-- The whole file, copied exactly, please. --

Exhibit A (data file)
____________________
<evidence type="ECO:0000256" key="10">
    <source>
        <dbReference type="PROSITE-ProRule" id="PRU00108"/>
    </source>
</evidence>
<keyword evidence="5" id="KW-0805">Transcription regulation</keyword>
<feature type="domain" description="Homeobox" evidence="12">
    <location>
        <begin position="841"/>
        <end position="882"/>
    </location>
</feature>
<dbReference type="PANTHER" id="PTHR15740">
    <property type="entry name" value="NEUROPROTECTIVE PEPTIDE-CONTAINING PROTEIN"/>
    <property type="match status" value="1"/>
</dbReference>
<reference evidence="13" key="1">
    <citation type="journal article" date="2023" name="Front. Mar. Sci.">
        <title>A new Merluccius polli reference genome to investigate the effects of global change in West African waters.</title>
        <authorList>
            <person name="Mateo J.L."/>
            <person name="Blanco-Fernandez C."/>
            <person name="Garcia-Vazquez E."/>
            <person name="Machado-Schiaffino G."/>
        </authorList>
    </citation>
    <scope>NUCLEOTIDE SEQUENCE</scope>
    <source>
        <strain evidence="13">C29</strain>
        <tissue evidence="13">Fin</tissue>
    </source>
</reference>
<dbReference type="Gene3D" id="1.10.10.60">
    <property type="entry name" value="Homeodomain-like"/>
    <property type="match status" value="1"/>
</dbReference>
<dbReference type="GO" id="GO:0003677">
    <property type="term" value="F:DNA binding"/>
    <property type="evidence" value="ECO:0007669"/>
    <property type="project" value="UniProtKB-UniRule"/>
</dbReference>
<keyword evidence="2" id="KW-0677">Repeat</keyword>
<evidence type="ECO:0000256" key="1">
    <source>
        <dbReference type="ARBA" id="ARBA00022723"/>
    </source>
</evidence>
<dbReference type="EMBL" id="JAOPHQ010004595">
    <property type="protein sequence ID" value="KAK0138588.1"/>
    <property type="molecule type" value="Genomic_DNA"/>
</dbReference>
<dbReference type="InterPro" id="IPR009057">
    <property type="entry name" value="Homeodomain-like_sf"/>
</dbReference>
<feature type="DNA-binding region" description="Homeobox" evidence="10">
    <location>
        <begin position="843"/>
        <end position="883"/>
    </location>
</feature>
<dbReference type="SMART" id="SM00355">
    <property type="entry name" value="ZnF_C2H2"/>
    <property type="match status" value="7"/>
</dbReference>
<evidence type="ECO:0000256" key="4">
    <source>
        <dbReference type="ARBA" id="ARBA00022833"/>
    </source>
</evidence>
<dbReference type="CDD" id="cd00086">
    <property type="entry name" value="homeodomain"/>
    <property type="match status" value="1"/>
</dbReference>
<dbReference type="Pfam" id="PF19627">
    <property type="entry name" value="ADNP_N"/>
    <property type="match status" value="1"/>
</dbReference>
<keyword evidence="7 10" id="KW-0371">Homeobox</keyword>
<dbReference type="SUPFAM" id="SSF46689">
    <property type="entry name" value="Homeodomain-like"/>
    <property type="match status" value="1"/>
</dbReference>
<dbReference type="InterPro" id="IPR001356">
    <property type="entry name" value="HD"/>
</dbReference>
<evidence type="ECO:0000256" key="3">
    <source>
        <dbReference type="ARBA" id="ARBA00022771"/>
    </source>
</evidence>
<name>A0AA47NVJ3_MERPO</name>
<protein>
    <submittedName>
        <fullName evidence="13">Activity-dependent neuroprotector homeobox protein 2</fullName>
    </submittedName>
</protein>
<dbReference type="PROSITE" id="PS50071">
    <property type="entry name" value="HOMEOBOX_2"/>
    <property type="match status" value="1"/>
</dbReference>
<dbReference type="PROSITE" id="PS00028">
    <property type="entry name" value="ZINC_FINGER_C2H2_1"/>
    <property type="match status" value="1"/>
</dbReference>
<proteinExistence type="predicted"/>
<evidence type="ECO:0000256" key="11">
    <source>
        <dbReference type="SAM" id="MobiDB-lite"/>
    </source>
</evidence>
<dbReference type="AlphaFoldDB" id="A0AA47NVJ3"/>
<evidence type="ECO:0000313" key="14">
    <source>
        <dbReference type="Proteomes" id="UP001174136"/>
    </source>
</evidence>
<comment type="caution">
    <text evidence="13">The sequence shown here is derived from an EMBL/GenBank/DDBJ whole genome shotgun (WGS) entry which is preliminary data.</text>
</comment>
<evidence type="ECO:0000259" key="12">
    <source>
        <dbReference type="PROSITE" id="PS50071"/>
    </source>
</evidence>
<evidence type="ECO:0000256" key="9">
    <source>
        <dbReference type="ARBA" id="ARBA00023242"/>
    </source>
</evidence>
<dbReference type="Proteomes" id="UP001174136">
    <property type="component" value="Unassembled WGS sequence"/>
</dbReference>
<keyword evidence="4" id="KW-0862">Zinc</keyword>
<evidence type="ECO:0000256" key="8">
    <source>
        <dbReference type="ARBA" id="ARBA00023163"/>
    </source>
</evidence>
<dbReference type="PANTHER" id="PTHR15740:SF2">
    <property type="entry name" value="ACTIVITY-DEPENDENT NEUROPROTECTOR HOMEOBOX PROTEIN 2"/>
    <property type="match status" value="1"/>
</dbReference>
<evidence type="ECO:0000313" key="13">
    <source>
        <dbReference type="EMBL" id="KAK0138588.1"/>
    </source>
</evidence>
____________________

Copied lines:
<evidence type="ECO:0000256" key="10">
    <source>
        <dbReference type="PROSITE-ProRule" id="PRU00108"/>
    </source>
</evidence>
<keyword evidence="5" id="KW-0805">Transcription regulation</keyword>
<feature type="domain" description="Homeobox" evidence="12">
    <location>
        <begin position="841"/>
        <end position="882"/>
    </location>
</feature>
<dbReference type="PANTHER" id="PTHR15740">
    <property type="entry name" value="NEUROPROTECTIVE PEPTIDE-CONTAINING PROTEIN"/>
    <property type="match status" value="1"/>
</dbReference>
<reference evidence="13" key="1">
    <citation type="journal article" date="2023" name="Front. Mar. Sci.">
        <title>A new Merluccius polli reference genome to investigate the effects of global change in West African waters.</title>
        <authorList>
            <person name="Mateo J.L."/>
            <person name="Blanco-Fernandez C."/>
            <person name="Garcia-Vazquez E."/>
            <person name="Machado-Schiaffino G."/>
        </authorList>
    </citation>
    <scope>NUCLEOTIDE SEQUENCE</scope>
    <source>
        <strain evidence="13">C29</strain>
        <tissue evidence="13">Fin</tissue>
    </source>
</reference>
<dbReference type="Gene3D" id="1.10.10.60">
    <property type="entry name" value="Homeodomain-like"/>
    <property type="match status" value="1"/>
</dbReference>
<dbReference type="GO" id="GO:0003677">
    <property type="term" value="F:DNA binding"/>
    <property type="evidence" value="ECO:0007669"/>
    <property type="project" value="UniProtKB-UniRule"/>
</dbReference>
<keyword evidence="2" id="KW-0677">Repeat</keyword>
<evidence type="ECO:0000256" key="1">
    <source>
        <dbReference type="ARBA" id="ARBA00022723"/>
    </source>
</evidence>
<dbReference type="EMBL" id="JAOPHQ010004595">
    <property type="protein sequence ID" value="KAK0138588.1"/>
    <property type="molecule type" value="Genomic_DNA"/>
</dbReference>
<dbReference type="InterPro" id="IPR009057">
    <property type="entry name" value="Homeodomain-like_sf"/>
</dbReference>
<feature type="DNA-binding region" description="Homeobox" evidence="10">
    <location>
        <begin position="843"/>
        <end position="883"/>
    </location>
</feature>
<dbReference type="SMART" id="SM00355">
    <property type="entry name" value="ZnF_C2H2"/>
    <property type="match status" value="7"/>
</dbReference>
<evidence type="ECO:0000256" key="4">
    <source>
        <dbReference type="ARBA" id="ARBA00022833"/>
    </source>
</evidence>
<dbReference type="CDD" id="cd00086">
    <property type="entry name" value="homeodomain"/>
    <property type="match status" value="1"/>
</dbReference>
<dbReference type="Pfam" id="PF19627">
    <property type="entry name" value="ADNP_N"/>
    <property type="match status" value="1"/>
</dbReference>
<keyword evidence="7 10" id="KW-0371">Homeobox</keyword>
<dbReference type="SUPFAM" id="SSF46689">
    <property type="entry name" value="Homeodomain-like"/>
    <property type="match status" value="1"/>
</dbReference>
<dbReference type="InterPro" id="IPR001356">
    <property type="entry name" value="HD"/>
</dbReference>
<evidence type="ECO:0000256" key="3">
    <source>
        <dbReference type="ARBA" id="ARBA00022771"/>
    </source>
</evidence>
<name>A0AA47NVJ3_MERPO</name>
<protein>
    <submittedName>
        <fullName evidence="13">Activity-dependent neuroprotector homeobox protein 2</fullName>
    </submittedName>
</protein>
<dbReference type="PROSITE" id="PS50071">
    <property type="entry name" value="HOMEOBOX_2"/>
    <property type="match status" value="1"/>
</dbReference>
<dbReference type="PROSITE" id="PS00028">
    <property type="entry name" value="ZINC_FINGER_C2H2_1"/>
    <property type="match status" value="1"/>
</dbReference>
<proteinExistence type="predicted"/>
<evidence type="ECO:0000256" key="11">
    <source>
        <dbReference type="SAM" id="MobiDB-lite"/>
    </source>
</evidence>
<dbReference type="AlphaFoldDB" id="A0AA47NVJ3"/>
<evidence type="ECO:0000313" key="14">
    <source>
        <dbReference type="Proteomes" id="UP001174136"/>
    </source>
</evidence>
<comment type="caution">
    <text evidence="13">The sequence shown here is derived from an EMBL/GenBank/DDBJ whole genome shotgun (WGS) entry which is preliminary data.</text>
</comment>
<evidence type="ECO:0000259" key="12">
    <source>
        <dbReference type="PROSITE" id="PS50071"/>
    </source>
</evidence>
<evidence type="ECO:0000256" key="9">
    <source>
        <dbReference type="ARBA" id="ARBA00023242"/>
    </source>
</evidence>
<dbReference type="Proteomes" id="UP001174136">
    <property type="component" value="Unassembled WGS sequence"/>
</dbReference>
<keyword evidence="4" id="KW-0862">Zinc</keyword>
<evidence type="ECO:0000256" key="8">
    <source>
        <dbReference type="ARBA" id="ARBA00023163"/>
    </source>
</evidence>
<dbReference type="PANTHER" id="PTHR15740:SF2">
    <property type="entry name" value="ACTIVITY-DEPENDENT NEUROPROTECTOR HOMEOBOX PROTEIN 2"/>
    <property type="match status" value="1"/>
</dbReference>
<evidence type="ECO:0000313" key="13">
    <source>
        <dbReference type="EMBL" id="KAK0138588.1"/>
    </source>
</evidence>